Back in 1996, Larry Ellison of Oracle conceptualized a stripped-down network computer intended to run as a thin client on the hardware and software in servers. [A thin or lean client is a computer or application that mainly relies on another computer as a server. The other computer performs the thin client’s roles; as opposed to the fat client, which is made to perform these roles—Ed.]
The Ellison computer was ahead of its time. Today, stripped-down netbooks and tablets are designed to run mostly on servers of the World Wide Web.
Web 2.0, an interactive application hosted externally and accessible via the Internet, has gathered momentum as more individuals and companies participate in the information sharing process. It has been helped by blogging, social networking, and video sharing sites (like Twitter, Facebook, LinkedIn, and YouTube), all of which are found on the Web.
Cloud computing, hardware, and software hosted outside user premises and accessible also via the Internet (such as customer-relationship and financial management) are increasingly being used by companies for their anytime-anywhere capability.
Cloud of Certainty
Interactivity and transparency are double-edged swords. They can empower and liberate if used properly but can weaken and restrict if abused. Corrupt leaders now quake in their boots at the mere mention of social networking and microblogging. A multitude can speak with one voice in a matter of minutes. On the other hand, an upload can wreak irreparable damage.
Have you ever wondered how people in our history books or even our ancestors seem like a distant, obscure memory from faded, tattered photographs and boring, lifeless text? Can you imagine how cool it would be to see a clear video of Jose Rizal speaking about his novels and girlfriends? Or Napoleon Bonaparte reminiscing about his conquests? Film-makers and animators can recreate these events, but nothing beats the real thing.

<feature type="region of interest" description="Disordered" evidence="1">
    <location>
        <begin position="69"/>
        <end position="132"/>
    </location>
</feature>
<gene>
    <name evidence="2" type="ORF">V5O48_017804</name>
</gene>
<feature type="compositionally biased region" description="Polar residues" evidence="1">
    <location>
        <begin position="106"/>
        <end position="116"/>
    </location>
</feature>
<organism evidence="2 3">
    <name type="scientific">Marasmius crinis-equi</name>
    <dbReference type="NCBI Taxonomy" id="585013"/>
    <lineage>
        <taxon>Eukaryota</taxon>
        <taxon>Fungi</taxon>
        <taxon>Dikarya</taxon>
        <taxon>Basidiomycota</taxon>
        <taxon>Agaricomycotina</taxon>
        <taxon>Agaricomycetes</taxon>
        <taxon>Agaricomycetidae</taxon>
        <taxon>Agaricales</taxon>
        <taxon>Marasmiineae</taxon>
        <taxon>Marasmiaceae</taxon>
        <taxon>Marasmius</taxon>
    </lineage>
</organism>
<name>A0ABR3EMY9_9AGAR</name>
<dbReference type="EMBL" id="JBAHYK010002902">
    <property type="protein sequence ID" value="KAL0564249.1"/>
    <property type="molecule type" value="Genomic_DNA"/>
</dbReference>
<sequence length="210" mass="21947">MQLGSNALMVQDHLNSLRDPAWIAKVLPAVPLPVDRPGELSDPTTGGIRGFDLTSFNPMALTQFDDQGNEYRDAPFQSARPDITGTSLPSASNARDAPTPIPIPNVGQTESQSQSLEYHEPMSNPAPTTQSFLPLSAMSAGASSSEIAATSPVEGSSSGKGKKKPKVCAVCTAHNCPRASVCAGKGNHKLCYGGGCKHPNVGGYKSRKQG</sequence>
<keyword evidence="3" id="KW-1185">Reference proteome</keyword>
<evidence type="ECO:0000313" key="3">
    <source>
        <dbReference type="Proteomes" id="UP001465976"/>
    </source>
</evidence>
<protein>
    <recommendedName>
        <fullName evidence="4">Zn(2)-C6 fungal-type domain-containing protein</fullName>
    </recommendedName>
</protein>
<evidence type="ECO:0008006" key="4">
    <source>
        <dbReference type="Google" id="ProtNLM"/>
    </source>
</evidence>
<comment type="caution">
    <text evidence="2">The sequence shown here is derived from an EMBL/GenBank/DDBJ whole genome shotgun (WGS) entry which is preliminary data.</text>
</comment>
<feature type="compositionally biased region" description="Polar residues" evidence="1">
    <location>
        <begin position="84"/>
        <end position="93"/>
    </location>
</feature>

Now, even the invisible rank and file can build the cloud version of tangible monuments through high-resolution images posted on the Web. Anyone can have their 15 minutes of fame or infamy. It can be so well documented that if you google their name, out comes a barrage of information as if the person had invented the cure for cancer.
On the home front, kids post or blog their inflammatory comments and mischievous adventures with glee and abandon. Some even come complete with pictures and videos. The problem is when their well documented shenanigans come back to haunt them and affect their being admitted into a good university or hired by a blue-chip corporation.
In a way, freedom and transparency are empowering. But they may as well limit your options and, ironically, diminish your freedom.
On the corporate front, the dust from the rubble of the 2000 dot-com bust had barely settled when the shadow of a new bubble began to emerge on the horizon. All the big players are jumping into the Web 2.0 bandwagon.
Steve Jobs entices us with Apple’s iCloud accessible via iPhone, iPads, and various other iThingamajigs. Meanwhile, Microsoft’s purchase of a fraction of Facebook and much of Skype has set a high benchmark in valuations. Too much money chases too few emerging ventures with sound business models and solid revenues. Too many high-paying tech positions search for too few thoroughbred talents, bidding up pay to new heights.
Maybe we should all start regarding the tools we use so thoughtlessly as extensions of the gray matter inside our heads.
The advice of the fictional Godfather, Don Vito Corleone, reverberates in this age of openness as he admonishes his son Sonny: “Never tell anyone outside the family what you are thinking again.”
The higher your standing and the more power you wield in the scheme of things, the more apt this counsel becomes. So embrace Web 2.0 and cloud computing. But proceed with caution and bring an umbrella.
Print ed: 09/11